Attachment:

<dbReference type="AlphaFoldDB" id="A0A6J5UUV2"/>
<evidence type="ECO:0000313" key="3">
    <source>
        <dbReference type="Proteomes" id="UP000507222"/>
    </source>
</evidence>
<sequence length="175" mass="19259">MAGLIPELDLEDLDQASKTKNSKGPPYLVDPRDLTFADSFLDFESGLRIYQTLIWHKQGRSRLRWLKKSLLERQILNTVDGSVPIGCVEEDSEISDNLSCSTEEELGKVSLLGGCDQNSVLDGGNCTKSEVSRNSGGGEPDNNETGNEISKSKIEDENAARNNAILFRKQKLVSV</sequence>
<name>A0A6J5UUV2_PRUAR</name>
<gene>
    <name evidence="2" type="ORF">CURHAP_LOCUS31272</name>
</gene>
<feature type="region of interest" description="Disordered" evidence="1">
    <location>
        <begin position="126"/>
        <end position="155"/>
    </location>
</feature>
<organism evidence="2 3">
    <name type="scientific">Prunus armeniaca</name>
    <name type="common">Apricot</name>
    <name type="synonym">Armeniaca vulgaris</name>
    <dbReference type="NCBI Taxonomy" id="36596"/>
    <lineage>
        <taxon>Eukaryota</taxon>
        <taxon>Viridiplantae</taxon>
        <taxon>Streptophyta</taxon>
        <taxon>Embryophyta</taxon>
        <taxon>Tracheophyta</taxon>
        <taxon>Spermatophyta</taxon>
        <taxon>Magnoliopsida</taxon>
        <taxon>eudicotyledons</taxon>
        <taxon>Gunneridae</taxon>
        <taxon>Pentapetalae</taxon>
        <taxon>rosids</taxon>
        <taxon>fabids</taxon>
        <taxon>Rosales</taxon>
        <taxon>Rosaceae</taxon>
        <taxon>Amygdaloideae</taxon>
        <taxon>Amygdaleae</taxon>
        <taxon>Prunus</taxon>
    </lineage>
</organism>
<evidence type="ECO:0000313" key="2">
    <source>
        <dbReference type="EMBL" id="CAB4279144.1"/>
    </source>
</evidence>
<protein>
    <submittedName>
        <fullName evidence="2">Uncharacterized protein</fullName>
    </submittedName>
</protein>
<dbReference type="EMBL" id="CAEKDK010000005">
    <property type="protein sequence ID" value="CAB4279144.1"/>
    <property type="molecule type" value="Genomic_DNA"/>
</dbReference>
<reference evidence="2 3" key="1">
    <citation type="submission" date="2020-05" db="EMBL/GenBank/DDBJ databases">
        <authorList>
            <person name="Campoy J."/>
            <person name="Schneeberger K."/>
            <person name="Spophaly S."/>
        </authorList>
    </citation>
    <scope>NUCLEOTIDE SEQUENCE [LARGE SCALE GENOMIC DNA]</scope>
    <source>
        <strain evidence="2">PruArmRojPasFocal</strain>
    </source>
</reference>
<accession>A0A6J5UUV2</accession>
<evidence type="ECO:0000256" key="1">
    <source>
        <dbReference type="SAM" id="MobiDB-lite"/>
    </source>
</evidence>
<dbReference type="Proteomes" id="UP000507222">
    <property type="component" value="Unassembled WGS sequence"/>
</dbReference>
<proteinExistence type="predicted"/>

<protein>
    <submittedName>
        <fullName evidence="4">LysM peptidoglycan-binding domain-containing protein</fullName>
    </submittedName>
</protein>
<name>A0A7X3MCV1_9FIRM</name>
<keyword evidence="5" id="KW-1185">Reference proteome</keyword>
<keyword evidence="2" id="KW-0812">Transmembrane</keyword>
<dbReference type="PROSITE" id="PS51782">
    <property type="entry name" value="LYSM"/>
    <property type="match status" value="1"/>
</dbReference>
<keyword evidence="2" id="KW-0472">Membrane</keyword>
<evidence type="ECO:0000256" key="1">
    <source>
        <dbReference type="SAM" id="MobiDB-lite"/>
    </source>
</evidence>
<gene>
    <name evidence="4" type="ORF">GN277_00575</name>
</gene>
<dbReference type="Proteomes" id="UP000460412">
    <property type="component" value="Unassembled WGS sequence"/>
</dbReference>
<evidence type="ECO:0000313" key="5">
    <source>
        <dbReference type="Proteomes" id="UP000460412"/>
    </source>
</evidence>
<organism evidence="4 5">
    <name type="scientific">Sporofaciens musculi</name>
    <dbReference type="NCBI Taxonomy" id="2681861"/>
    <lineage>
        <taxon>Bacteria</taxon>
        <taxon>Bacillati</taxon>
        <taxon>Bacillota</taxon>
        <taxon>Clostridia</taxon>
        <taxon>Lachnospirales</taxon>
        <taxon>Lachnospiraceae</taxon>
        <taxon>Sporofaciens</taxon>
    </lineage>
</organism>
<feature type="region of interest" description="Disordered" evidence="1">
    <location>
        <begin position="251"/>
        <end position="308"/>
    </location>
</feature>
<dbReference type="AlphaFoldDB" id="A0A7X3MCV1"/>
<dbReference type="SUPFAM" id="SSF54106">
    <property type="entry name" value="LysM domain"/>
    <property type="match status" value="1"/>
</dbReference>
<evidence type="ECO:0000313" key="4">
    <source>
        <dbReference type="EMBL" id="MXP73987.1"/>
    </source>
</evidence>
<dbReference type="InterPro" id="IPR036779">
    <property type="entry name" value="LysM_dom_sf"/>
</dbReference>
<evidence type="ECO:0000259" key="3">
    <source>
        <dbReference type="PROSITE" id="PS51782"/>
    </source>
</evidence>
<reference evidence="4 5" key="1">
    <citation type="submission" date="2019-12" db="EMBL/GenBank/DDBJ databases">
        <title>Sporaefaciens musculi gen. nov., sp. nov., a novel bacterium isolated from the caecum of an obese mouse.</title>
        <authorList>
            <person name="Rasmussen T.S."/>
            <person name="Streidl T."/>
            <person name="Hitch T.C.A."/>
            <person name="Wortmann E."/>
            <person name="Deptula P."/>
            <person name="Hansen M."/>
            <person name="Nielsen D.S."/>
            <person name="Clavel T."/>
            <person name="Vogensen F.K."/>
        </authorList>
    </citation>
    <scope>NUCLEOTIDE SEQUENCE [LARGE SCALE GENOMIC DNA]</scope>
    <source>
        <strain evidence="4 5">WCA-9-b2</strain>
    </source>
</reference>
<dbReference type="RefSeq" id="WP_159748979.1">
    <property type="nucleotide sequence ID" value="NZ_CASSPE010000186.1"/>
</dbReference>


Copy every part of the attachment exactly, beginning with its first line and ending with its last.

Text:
<dbReference type="AlphaFoldDB" id="A0A6J5UUV2"/>
<evidence type="ECO:0000313" key="3">
    <source>
        <dbReference type="Proteomes" id="UP000507222"/>
    </source>
</evidence>
<sequence length="175" mass="19259">MAGLIPELDLEDLDQASKTKNSKGPPYLVDPRDLTFADSFLDFESGLRIYQTLIWHKQGRSRLRWLKKSLLERQILNTVDGSVPIGCVEEDSEISDNLSCSTEEELGKVSLLGGCDQNSVLDGGNCTKSEVSRNSGGGEPDNNETGNEISKSKIEDENAARNNAILFRKQKLVSV</sequence>
<name>A0A6J5UUV2_PRUAR</name>
<gene>
    <name evidence="2" type="ORF">CURHAP_LOCUS31272</name>
</gene>
<feature type="region of interest" description="Disordered" evidence="1">
    <location>
        <begin position="126"/>
        <end position="155"/>
    </location>
</feature>
<organism evidence="2 3">
    <name type="scientific">Prunus armeniaca</name>
    <name type="common">Apricot</name>
    <name type="synonym">Armeniaca vulgaris</name>
    <dbReference type="NCBI Taxonomy" id="36596"/>
    <lineage>
        <taxon>Eukaryota</taxon>
        <taxon>Viridiplantae</taxon>
        <taxon>Streptophyta</taxon>
        <taxon>Embryophyta</taxon>
        <taxon>Tracheophyta</taxon>
        <taxon>Spermatophyta</taxon>
        <taxon>Magnoliopsida</taxon>
        <taxon>eudicotyledons</taxon>
        <taxon>Gunneridae</taxon>
        <taxon>Pentapetalae</taxon>
        <taxon>rosids</taxon>
        <taxon>fabids</taxon>
        <taxon>Rosales</taxon>
        <taxon>Rosaceae</taxon>
        <taxon>Amygdaloideae</taxon>
        <taxon>Amygdaleae</taxon>
        <taxon>Prunus</taxon>
    </lineage>
</organism>
<evidence type="ECO:0000313" key="2">
    <source>
        <dbReference type="EMBL" id="CAB4279144.1"/>
    </source>
</evidence>
<protein>
    <submittedName>
        <fullName evidence="2">Uncharacterized protein</fullName>
    </submittedName>
</protein>
<dbReference type="EMBL" id="CAEKDK010000005">
    <property type="protein sequence ID" value="CAB4279144.1"/>
    <property type="molecule type" value="Genomic_DNA"/>
</dbReference>
<reference evidence="2 3" key="1">
    <citation type="submission" date="2020-05" db="EMBL/GenBank/DDBJ databases">
        <authorList>
            <person name="Campoy J."/>
            <person name="Schneeberger K."/>
            <person name="Spophaly S."/>
        </authorList>
    </citation>
    <scope>NUCLEOTIDE SEQUENCE [LARGE SCALE GENOMIC DNA]</scope>
    <source>
        <strain evidence="2">PruArmRojPasFocal</strain>
    </source>
</reference>
<accession>A0A6J5UUV2</accession>
<evidence type="ECO:0000256" key="1">
    <source>
        <dbReference type="SAM" id="MobiDB-lite"/>
    </source>
</evidence>
<dbReference type="Proteomes" id="UP000507222">
    <property type="component" value="Unassembled WGS sequence"/>
</dbReference>
<proteinExistence type="predicted"/>

<protein>
    <submittedName>
        <fullName evidence="4">LysM peptidoglycan-binding domain-containing protein</fullName>
    </submittedName>
</protein>
<name>A0A7X3MCV1_9FIRM</name>
<keyword evidence="5" id="KW-1185">Reference proteome</keyword>
<keyword evidence="2" id="KW-0812">Transmembrane</keyword>
<dbReference type="PROSITE" id="PS51782">
    <property type="entry name" value="LYSM"/>
    <property type="match status" value="1"/>
</dbReference>
<keyword evidence="2" id="KW-0472">Membrane</keyword>
<evidence type="ECO:0000256" key="1">
    <source>
        <dbReference type="SAM" id="MobiDB-lite"/>
    </source>
</evidence>
<gene>
    <name evidence="4" type="ORF">GN277_00575</name>
</gene>
<dbReference type="Proteomes" id="UP000460412">
    <property type="component" value="Unassembled WGS sequence"/>
</dbReference>
<evidence type="ECO:0000313" key="5">
    <source>
        <dbReference type="Proteomes" id="UP000460412"/>
    </source>
</evidence>
<organism evidence="4 5">
    <name type="scientific">Sporofaciens musculi</name>
    <dbReference type="NCBI Taxonomy" id="2681861"/>
    <lineage>
        <taxon>Bacteria</taxon>
        <taxon>Bacillati</taxon>
        <taxon>Bacillota</taxon>
        <taxon>Clostridia</taxon>
        <taxon>Lachnospirales</taxon>
        <taxon>Lachnospiraceae</taxon>
        <taxon>Sporofaciens</taxon>
    </lineage>
</organism>
<feature type="region of interest" description="Disordered" evidence="1">
    <location>
        <begin position="251"/>
        <end position="308"/>
    </location>
</feature>
<dbReference type="AlphaFoldDB" id="A0A7X3MCV1"/>
<dbReference type="SUPFAM" id="SSF54106">
    <property type="entry name" value="LysM domain"/>
    <property type="match status" value="1"/>
</dbReference>
<evidence type="ECO:0000313" key="4">
    <source>
        <dbReference type="EMBL" id="MXP73987.1"/>
    </source>
</evidence>
<dbReference type="InterPro" id="IPR036779">
    <property type="entry name" value="LysM_dom_sf"/>
</dbReference>
<evidence type="ECO:0000259" key="3">
    <source>
        <dbReference type="PROSITE" id="PS51782"/>
    </source>
</evidence>
<reference evidence="4 5" key="1">
    <citation type="submission" date="2019-12" db="EMBL/GenBank/DDBJ databases">
        <title>Sporaefaciens musculi gen. nov., sp. nov., a novel bacterium isolated from the caecum of an obese mouse.</title>
        <authorList>
            <person name="Rasmussen T.S."/>
            <person name="Streidl T."/>
            <person name="Hitch T.C.A."/>
            <person name="Wortmann E."/>
            <person name="Deptula P."/>
            <person name="Hansen M."/>
            <person name="Nielsen D.S."/>
            <person name="Clavel T."/>
            <person name="Vogensen F.K."/>
        </authorList>
    </citation>
    <scope>NUCLEOTIDE SEQUENCE [LARGE SCALE GENOMIC DNA]</scope>
    <source>
        <strain evidence="4 5">WCA-9-b2</strain>
    </source>
</reference>
<dbReference type="RefSeq" id="WP_159748979.1">
    <property type="nucleotide sequence ID" value="NZ_CASSPE010000186.1"/>
</dbReference>